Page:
(615) 859-2276 info@DrRonaldLewis.com

Frequently Asked Questions

1. Do you take my insurance? 
This is a question for our office manager, Frances.  We do, however, take all insurance unless you have to choose from a list that we are not on. Most insurances companies that do have lists of preferred dentists still allow for you toold_couple_png_image-1 go to the dentist of your choice. A few plans, however, do not allow for you to go to the dentist of your choice.
In this case, you would not receive any insurance benefit.

2. Do you have financing options?
Yes, through Care Credit.

3. Do you take credit cards?
Yes, we take MasterCard, Visa, American Express, and Discover.

4. Do you treat children?

Yes, we have a lot of children in our practice. However, if a child needs extensive treatment, we do have pedodontists that we utilize in our area.

5. What age should I begin bringing my child to the dentist?
Generally, at age two years a child has all their baby teeth and should begin coming to the dentist if nothing else  but to become familiar with the office and staff. Mom or dad should bring them with them when they have their teeth cleaned so their child can watch. They become familiar with the office and staff this way and are much more comfortable quicker. Eventually they want their teeth cleaned also. Of course, before the age of two, if there is a problem, the child needs to see the dentist right away.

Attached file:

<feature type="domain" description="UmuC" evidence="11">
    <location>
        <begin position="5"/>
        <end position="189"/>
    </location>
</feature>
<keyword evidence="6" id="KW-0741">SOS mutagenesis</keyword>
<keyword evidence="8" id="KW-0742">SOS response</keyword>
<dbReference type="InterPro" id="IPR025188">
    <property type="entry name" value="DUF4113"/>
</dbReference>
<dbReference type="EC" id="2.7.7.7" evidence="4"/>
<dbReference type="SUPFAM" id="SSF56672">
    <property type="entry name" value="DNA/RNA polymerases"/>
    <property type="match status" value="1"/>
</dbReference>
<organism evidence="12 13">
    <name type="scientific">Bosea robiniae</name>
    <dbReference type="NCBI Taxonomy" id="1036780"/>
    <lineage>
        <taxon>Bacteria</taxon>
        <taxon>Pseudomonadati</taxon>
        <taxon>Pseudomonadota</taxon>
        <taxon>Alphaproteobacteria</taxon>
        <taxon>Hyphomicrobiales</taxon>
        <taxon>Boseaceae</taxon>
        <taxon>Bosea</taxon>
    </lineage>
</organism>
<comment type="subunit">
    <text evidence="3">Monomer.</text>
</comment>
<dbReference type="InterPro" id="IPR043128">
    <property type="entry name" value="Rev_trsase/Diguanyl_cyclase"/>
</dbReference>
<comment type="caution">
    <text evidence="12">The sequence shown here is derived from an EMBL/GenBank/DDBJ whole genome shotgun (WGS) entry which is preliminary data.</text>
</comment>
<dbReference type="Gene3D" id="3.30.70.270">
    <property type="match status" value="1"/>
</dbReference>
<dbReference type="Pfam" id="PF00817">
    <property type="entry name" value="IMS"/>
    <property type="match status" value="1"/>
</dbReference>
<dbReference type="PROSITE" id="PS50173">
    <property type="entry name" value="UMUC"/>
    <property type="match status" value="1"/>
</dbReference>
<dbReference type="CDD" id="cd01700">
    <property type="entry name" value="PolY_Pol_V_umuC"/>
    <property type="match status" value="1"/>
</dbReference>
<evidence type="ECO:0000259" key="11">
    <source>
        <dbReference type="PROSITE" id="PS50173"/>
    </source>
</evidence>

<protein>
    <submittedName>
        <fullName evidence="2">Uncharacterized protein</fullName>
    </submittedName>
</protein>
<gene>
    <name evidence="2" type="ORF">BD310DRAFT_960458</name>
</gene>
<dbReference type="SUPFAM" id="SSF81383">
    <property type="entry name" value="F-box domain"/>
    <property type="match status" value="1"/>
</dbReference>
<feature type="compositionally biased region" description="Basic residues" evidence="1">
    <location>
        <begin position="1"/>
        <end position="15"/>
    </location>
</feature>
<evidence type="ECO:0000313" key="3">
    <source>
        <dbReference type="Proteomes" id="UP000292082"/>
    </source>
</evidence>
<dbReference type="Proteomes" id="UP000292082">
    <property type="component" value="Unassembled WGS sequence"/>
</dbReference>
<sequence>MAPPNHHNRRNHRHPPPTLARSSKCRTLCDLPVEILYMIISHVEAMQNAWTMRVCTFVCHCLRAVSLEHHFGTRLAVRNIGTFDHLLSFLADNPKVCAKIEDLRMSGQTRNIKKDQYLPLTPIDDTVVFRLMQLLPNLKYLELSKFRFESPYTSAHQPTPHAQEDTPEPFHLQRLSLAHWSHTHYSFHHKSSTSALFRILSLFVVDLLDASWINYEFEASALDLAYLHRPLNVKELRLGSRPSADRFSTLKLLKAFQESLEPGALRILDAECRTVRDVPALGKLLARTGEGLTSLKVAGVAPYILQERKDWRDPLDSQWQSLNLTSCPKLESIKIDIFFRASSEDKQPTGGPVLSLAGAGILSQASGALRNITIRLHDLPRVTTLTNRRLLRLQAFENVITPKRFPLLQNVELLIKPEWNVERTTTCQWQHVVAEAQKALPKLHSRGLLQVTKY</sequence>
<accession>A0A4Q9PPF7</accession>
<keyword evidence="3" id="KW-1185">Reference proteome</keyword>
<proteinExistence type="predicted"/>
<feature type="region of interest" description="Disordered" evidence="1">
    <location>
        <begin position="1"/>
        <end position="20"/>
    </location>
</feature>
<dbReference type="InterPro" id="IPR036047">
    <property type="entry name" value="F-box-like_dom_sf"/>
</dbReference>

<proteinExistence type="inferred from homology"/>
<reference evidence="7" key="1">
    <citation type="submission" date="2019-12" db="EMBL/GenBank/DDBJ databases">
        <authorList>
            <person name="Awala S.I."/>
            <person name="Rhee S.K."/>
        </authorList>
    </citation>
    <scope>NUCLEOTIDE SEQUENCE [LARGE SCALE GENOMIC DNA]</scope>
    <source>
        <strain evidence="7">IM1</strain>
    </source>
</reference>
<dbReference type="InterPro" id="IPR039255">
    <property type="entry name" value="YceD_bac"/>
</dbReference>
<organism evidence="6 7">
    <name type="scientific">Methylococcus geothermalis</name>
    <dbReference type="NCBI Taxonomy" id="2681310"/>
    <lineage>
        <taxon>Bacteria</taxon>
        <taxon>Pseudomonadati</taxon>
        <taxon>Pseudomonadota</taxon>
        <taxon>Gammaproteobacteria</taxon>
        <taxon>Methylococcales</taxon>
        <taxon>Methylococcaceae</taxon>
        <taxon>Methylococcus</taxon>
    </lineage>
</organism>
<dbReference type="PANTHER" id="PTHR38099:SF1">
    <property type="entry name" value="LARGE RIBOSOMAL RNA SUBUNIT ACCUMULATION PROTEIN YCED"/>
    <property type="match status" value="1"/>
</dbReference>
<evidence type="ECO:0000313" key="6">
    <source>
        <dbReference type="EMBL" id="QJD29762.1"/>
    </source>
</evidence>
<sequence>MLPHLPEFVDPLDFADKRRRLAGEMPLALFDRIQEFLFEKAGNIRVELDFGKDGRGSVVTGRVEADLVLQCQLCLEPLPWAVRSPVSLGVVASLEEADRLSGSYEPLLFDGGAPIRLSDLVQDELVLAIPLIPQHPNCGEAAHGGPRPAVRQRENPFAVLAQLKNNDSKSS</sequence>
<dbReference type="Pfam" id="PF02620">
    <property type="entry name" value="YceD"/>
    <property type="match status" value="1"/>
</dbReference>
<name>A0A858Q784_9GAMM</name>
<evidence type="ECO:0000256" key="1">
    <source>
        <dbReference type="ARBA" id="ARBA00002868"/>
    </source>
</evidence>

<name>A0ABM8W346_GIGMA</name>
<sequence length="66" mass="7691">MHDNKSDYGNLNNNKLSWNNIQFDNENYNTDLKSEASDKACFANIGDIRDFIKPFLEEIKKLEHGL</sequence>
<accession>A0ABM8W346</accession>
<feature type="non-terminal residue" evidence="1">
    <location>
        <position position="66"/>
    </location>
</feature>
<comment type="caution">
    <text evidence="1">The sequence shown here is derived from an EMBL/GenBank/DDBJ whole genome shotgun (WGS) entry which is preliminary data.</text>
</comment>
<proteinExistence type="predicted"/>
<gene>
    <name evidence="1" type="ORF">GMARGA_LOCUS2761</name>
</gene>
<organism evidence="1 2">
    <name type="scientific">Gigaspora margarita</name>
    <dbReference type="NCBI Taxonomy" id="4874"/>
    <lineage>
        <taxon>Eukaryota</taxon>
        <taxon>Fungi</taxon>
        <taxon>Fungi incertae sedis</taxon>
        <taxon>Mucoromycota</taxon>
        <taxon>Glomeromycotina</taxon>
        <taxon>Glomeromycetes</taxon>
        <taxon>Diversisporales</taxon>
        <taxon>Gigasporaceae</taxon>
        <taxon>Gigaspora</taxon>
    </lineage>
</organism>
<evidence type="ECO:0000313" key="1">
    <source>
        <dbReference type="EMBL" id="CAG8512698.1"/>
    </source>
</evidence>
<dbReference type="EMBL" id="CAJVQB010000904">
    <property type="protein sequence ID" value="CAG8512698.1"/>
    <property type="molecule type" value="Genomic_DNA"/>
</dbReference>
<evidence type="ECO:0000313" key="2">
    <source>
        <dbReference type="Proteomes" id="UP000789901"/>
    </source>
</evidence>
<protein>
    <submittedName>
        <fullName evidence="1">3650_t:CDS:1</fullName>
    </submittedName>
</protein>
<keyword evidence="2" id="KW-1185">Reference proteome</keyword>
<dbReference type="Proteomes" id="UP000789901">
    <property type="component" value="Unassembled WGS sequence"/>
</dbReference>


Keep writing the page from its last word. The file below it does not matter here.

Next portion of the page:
6. What is a root canal?
The inside of a healthy tooth has soft tissue with a nerve and blood supply called the pulp. Sometimes due to decay or trauma, the nerve or pulp inside a tooth becomes infected, possibly producing pus, or the nerve actually dies. When this happens, the nerve can have active bacteria in it producing infection that can destroy the surrounding bone and  cause problems elsewhere in the body. A root canal is the treatment of the canal housing the nerve which runs through the root of the tooth. The canal is cleaned, sterilized, dried, and “caulked” shut to prevent more bacteria from forming and causing more infection. Root canals do not deserve the bad rap they have received over the years, especially now. Generally treatment is painless and completed in one day with over a 90% success rate.  Learn more at American Dental Association.